Lenovo has released a tool to help users remove Superfish, according to a statement released today by the company.
Superfish is an adware program that was pre-installed on Lenovo's consumer PCs and made users vulnerable to attack. The Superfish bug quickly went from bad to worse yesterday when researchers found and published a password that would allow anyone to unlock the certificate authority and bypass the computer's web encryption. With the password and the right software, a person on the same Wi-Fi network as a bugged Lenovo user could potentially spy on that user, or insert malware into the data stream.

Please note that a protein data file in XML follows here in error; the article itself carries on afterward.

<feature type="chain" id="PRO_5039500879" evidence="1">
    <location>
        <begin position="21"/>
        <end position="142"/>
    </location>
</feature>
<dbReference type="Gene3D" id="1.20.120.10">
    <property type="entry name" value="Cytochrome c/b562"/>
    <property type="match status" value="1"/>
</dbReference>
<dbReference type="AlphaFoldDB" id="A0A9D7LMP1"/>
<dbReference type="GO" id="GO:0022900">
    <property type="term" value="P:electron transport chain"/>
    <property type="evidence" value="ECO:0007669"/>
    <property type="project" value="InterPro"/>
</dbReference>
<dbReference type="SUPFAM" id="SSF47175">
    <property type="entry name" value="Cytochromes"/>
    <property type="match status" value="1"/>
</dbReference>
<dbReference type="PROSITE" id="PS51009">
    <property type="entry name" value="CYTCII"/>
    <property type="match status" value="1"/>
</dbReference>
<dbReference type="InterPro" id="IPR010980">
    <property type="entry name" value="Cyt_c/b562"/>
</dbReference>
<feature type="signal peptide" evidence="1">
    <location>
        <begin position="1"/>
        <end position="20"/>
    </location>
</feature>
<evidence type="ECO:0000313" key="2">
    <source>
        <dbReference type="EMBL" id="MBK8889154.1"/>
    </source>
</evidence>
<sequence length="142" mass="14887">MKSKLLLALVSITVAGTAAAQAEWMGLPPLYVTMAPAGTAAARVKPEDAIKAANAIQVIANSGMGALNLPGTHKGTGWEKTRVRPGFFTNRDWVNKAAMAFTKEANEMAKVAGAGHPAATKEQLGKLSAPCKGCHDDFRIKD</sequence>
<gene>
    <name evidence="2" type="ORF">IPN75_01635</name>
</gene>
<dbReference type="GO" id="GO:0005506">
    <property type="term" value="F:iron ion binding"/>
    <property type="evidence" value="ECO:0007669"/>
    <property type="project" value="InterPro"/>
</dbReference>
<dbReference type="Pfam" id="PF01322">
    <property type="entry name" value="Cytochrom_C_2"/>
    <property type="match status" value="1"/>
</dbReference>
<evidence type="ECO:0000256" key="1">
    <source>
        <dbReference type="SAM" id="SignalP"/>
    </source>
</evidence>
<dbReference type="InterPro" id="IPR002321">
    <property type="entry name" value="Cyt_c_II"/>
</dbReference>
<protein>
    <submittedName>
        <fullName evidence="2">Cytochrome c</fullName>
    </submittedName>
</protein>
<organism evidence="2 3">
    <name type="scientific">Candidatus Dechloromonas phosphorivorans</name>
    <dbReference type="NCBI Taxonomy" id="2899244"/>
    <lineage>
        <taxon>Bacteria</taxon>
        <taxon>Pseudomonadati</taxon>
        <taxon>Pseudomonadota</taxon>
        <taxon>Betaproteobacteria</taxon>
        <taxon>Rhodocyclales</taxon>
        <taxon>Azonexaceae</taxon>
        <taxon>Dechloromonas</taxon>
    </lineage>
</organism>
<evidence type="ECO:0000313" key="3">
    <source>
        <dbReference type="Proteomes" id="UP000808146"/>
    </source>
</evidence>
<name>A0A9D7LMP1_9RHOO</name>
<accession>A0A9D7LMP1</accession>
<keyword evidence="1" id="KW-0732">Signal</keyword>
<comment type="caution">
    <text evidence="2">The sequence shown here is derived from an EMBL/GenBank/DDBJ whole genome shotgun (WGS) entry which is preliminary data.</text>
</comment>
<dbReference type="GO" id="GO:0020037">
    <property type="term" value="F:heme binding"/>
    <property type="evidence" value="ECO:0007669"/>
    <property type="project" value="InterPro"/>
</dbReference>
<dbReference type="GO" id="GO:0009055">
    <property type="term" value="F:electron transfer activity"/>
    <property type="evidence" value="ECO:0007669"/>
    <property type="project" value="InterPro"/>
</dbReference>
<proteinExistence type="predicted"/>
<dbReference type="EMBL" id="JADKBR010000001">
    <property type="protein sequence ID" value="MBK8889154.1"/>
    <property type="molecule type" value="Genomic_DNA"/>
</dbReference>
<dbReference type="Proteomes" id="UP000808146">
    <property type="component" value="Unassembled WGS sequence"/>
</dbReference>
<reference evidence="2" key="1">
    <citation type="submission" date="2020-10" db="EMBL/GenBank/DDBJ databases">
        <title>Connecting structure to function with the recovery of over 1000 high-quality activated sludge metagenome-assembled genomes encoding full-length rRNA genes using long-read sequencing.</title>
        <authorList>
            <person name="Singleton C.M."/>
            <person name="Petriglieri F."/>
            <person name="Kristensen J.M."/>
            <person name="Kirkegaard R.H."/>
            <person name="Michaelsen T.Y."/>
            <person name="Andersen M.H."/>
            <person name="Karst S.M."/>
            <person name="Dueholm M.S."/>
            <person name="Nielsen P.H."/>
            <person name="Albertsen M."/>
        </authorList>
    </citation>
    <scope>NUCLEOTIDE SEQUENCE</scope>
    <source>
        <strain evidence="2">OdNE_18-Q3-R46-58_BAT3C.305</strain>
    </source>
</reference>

Users need to uninstall Superfish and remove the certificate
The tool allows users to automatically uninstall the Superfish application and remove the certificate from web browsers, which previously could only be done manually. In the statement, Lenovo said, "We are working with McAfee and Microsoft to have the Superfish software and certificate quarantined or removed using their industry-leading tools and technologies. This action has already started and will automatically fix the vulnerability even for users who are not currently aware of the problem."
Users with infected computers will need to uninstall Superfish and remove the certificate in order to completely fix the issue. Researcher Filippo Valsorda created this test to show if your computer is infected.
Superfish is present on Lenovo laptops sold between September 2014 and January 2015, although Lenovo says no Thinkpads were shipped with the adware.